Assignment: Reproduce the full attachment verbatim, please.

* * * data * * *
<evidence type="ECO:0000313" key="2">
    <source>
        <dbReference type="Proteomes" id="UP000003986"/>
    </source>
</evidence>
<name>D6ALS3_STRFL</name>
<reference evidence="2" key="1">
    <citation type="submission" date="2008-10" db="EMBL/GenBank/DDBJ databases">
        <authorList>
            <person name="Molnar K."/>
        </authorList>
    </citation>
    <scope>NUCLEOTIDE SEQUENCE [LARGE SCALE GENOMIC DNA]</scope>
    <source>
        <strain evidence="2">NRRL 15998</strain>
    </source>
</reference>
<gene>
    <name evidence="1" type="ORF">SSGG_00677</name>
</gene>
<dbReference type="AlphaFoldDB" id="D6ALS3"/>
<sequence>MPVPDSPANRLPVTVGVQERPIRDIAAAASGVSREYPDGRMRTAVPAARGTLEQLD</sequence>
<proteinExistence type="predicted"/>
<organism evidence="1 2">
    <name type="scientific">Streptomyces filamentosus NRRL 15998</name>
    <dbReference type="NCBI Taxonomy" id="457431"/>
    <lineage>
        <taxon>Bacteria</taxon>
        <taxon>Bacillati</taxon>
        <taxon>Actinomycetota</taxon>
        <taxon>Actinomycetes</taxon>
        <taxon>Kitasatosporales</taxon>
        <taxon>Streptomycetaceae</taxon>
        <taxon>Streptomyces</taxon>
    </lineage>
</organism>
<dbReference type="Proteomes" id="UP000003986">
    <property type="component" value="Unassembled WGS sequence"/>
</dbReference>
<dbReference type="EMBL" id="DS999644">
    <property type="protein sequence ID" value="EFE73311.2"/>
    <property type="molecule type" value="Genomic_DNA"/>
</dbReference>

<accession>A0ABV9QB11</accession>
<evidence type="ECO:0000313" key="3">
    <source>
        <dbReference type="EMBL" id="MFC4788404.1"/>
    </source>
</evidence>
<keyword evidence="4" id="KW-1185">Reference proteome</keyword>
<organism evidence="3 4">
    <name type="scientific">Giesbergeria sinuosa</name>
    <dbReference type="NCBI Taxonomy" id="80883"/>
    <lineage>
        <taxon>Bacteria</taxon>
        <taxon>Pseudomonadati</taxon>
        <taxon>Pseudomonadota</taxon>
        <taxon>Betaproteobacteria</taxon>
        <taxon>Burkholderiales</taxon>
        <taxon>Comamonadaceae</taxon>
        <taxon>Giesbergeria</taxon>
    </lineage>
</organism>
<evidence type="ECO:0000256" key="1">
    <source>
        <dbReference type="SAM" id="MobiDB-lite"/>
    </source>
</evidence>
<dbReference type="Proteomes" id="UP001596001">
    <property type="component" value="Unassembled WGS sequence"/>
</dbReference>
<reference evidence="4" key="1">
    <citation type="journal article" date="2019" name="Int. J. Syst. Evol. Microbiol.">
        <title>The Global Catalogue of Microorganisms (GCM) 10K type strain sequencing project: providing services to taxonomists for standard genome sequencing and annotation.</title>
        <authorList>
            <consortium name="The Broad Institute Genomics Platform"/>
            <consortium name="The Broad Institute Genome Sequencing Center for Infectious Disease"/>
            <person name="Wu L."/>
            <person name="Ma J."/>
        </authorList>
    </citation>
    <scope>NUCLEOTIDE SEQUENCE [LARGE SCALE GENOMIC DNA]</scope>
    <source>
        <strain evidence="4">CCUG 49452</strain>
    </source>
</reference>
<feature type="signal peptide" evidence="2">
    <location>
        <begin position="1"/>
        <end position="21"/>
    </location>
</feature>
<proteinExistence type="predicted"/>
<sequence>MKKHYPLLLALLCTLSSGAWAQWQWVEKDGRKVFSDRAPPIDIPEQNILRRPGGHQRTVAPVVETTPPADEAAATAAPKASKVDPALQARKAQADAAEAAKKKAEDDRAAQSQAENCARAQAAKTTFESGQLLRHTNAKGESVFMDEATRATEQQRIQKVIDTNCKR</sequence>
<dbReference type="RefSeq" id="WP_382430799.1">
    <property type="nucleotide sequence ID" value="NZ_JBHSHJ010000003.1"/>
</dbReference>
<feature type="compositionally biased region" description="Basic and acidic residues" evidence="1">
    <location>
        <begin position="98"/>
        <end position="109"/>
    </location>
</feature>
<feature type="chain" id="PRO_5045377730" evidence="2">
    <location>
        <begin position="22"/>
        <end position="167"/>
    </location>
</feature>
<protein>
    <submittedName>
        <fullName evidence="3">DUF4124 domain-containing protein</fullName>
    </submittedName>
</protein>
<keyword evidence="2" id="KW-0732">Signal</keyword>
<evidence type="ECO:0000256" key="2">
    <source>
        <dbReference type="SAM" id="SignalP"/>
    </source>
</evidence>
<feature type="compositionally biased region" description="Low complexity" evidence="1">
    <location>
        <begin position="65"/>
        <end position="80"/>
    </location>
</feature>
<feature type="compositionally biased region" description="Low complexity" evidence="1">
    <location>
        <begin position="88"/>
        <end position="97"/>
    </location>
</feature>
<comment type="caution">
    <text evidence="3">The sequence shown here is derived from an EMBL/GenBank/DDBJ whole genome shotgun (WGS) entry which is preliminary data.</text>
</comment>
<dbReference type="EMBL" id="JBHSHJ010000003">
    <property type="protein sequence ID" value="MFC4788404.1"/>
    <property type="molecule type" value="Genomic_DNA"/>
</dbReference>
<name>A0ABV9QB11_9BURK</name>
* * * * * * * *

<evidence type="ECO:0000313" key="2">
    <source>
        <dbReference type="Proteomes" id="UP000003986"/>
    </source>
</evidence>
<name>D6ALS3_STRFL</name>
<reference evidence="2" key="1">
    <citation type="submission" date="2008-10" db="EMBL/GenBank/DDBJ databases">
        <authorList>
            <person name="Molnar K."/>
        </authorList>
    </citation>
    <scope>NUCLEOTIDE SEQUENCE [LARGE SCALE GENOMIC DNA]</scope>
    <source>
        <strain evidence="2">NRRL 15998</strain>
    </source>
</reference>
<gene>
    <name evidence="1" type="ORF">SSGG_00677</name>
</gene>
<dbReference type="AlphaFoldDB" id="D6ALS3"/>
<sequence>MPVPDSPANRLPVTVGVQERPIRDIAAAASGVSREYPDGRMRTAVPAARGTLEQLD</sequence>
<proteinExistence type="predicted"/>
<organism evidence="1 2">
    <name type="scientific">Streptomyces filamentosus NRRL 15998</name>
    <dbReference type="NCBI Taxonomy" id="457431"/>
    <lineage>
        <taxon>Bacteria</taxon>
        <taxon>Bacillati</taxon>
        <taxon>Actinomycetota</taxon>
        <taxon>Actinomycetes</taxon>
        <taxon>Kitasatosporales</taxon>
        <taxon>Streptomycetaceae</taxon>
        <taxon>Streptomyces</taxon>
    </lineage>
</organism>
<dbReference type="Proteomes" id="UP000003986">
    <property type="component" value="Unassembled WGS sequence"/>
</dbReference>
<dbReference type="EMBL" id="DS999644">
    <property type="protein sequence ID" value="EFE73311.2"/>
    <property type="molecule type" value="Genomic_DNA"/>
</dbReference>

<accession>A0ABV9QB11</accession>
<evidence type="ECO:0000313" key="3">
    <source>
        <dbReference type="EMBL" id="MFC4788404.1"/>
    </source>
</evidence>
<keyword evidence="4" id="KW-1185">Reference proteome</keyword>
<organism evidence="3 4">
    <name type="scientific">Giesbergeria sinuosa</name>
    <dbReference type="NCBI Taxonomy" id="80883"/>
    <lineage>
        <taxon>Bacteria</taxon>
        <taxon>Pseudomonadati</taxon>
        <taxon>Pseudomonadota</taxon>
        <taxon>Betaproteobacteria</taxon>
        <taxon>Burkholderiales</taxon>
        <taxon>Comamonadaceae</taxon>
        <taxon>Giesbergeria</taxon>
    </lineage>
</organism>
<evidence type="ECO:0000256" key="1">
    <source>
        <dbReference type="SAM" id="MobiDB-lite"/>
    </source>
</evidence>
<dbReference type="Proteomes" id="UP001596001">
    <property type="component" value="Unassembled WGS sequence"/>
</dbReference>
<reference evidence="4" key="1">
    <citation type="journal article" date="2019" name="Int. J. Syst. Evol. Microbiol.">
        <title>The Global Catalogue of Microorganisms (GCM) 10K type strain sequencing project: providing services to taxonomists for standard genome sequencing and annotation.</title>
        <authorList>
            <consortium name="The Broad Institute Genomics Platform"/>
            <consortium name="The Broad Institute Genome Sequencing Center for Infectious Disease"/>
            <person name="Wu L."/>
            <person name="Ma J."/>
        </authorList>
    </citation>
    <scope>NUCLEOTIDE SEQUENCE [LARGE SCALE GENOMIC DNA]</scope>
    <source>
        <strain evidence="4">CCUG 49452</strain>
    </source>
</reference>
<feature type="signal peptide" evidence="2">
    <location>
        <begin position="1"/>
        <end position="21"/>
    </location>
</feature>
<proteinExistence type="predicted"/>
<sequence>MKKHYPLLLALLCTLSSGAWAQWQWVEKDGRKVFSDRAPPIDIPEQNILRRPGGHQRTVAPVVETTPPADEAAATAAPKASKVDPALQARKAQADAAEAAKKKAEDDRAAQSQAENCARAQAAKTTFESGQLLRHTNAKGESVFMDEATRATEQQRIQKVIDTNCKR</sequence>
<dbReference type="RefSeq" id="WP_382430799.1">
    <property type="nucleotide sequence ID" value="NZ_JBHSHJ010000003.1"/>
</dbReference>
<feature type="compositionally biased region" description="Basic and acidic residues" evidence="1">
    <location>
        <begin position="98"/>
        <end position="109"/>
    </location>
</feature>
<feature type="chain" id="PRO_5045377730" evidence="2">
    <location>
        <begin position="22"/>
        <end position="167"/>
    </location>
</feature>
<protein>
    <submittedName>
        <fullName evidence="3">DUF4124 domain-containing protein</fullName>
    </submittedName>
</protein>
<keyword evidence="2" id="KW-0732">Signal</keyword>
<evidence type="ECO:0000256" key="2">
    <source>
        <dbReference type="SAM" id="SignalP"/>
    </source>
</evidence>
<feature type="compositionally biased region" description="Low complexity" evidence="1">
    <location>
        <begin position="65"/>
        <end position="80"/>
    </location>
</feature>
<feature type="compositionally biased region" description="Low complexity" evidence="1">
    <location>
        <begin position="88"/>
        <end position="97"/>
    </location>
</feature>
<comment type="caution">
    <text evidence="3">The sequence shown here is derived from an EMBL/GenBank/DDBJ whole genome shotgun (WGS) entry which is preliminary data.</text>
</comment>
<dbReference type="EMBL" id="JBHSHJ010000003">
    <property type="protein sequence ID" value="MFC4788404.1"/>
    <property type="molecule type" value="Genomic_DNA"/>
</dbReference>
<name>A0ABV9QB11_9BURK</name>